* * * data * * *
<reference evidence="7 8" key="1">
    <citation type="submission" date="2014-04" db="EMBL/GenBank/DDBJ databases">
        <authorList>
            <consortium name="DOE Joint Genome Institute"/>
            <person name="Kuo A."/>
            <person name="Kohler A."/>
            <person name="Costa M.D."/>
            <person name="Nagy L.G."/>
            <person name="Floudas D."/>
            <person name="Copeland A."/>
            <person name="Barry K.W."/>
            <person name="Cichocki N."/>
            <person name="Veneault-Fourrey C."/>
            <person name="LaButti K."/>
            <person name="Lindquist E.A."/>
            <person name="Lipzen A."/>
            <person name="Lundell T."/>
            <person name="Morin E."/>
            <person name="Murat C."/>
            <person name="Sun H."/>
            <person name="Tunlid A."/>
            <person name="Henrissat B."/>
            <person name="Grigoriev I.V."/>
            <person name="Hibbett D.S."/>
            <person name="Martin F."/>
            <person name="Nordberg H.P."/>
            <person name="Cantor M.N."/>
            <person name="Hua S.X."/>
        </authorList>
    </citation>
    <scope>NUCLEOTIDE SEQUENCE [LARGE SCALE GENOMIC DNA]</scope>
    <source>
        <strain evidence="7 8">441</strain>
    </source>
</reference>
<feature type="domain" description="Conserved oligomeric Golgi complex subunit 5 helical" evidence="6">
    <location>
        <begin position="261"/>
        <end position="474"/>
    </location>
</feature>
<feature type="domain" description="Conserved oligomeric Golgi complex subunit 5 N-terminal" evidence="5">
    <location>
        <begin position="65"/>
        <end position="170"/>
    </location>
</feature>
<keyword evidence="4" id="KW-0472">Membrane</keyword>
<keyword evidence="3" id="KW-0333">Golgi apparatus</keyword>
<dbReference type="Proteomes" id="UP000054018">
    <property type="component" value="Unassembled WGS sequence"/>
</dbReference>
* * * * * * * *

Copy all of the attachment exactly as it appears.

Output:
<reference evidence="7 8" key="1">
    <citation type="submission" date="2014-04" db="EMBL/GenBank/DDBJ databases">
        <authorList>
            <consortium name="DOE Joint Genome Institute"/>
            <person name="Kuo A."/>
            <person name="Kohler A."/>
            <person name="Costa M.D."/>
            <person name="Nagy L.G."/>
            <person name="Floudas D."/>
            <person name="Copeland A."/>
            <person name="Barry K.W."/>
            <person name="Cichocki N."/>
            <person name="Veneault-Fourrey C."/>
            <person name="LaButti K."/>
            <person name="Lindquist E.A."/>
            <person name="Lipzen A."/>
            <person name="Lundell T."/>
            <person name="Morin E."/>
            <person name="Murat C."/>
            <person name="Sun H."/>
            <person name="Tunlid A."/>
            <person name="Henrissat B."/>
            <person name="Grigoriev I.V."/>
            <person name="Hibbett D.S."/>
            <person name="Martin F."/>
            <person name="Nordberg H.P."/>
            <person name="Cantor M.N."/>
            <person name="Hua S.X."/>
        </authorList>
    </citation>
    <scope>NUCLEOTIDE SEQUENCE [LARGE SCALE GENOMIC DNA]</scope>
    <source>
        <strain evidence="7 8">441</strain>
    </source>
</reference>
<feature type="domain" description="Conserved oligomeric Golgi complex subunit 5 helical" evidence="6">
    <location>
        <begin position="261"/>
        <end position="474"/>
    </location>
</feature>
<feature type="domain" description="Conserved oligomeric Golgi complex subunit 5 N-terminal" evidence="5">
    <location>
        <begin position="65"/>
        <end position="170"/>
    </location>
</feature>
<keyword evidence="4" id="KW-0472">Membrane</keyword>
<keyword evidence="3" id="KW-0333">Golgi apparatus</keyword>
<dbReference type="Proteomes" id="UP000054018">
    <property type="component" value="Unassembled WGS sequence"/>
</dbReference>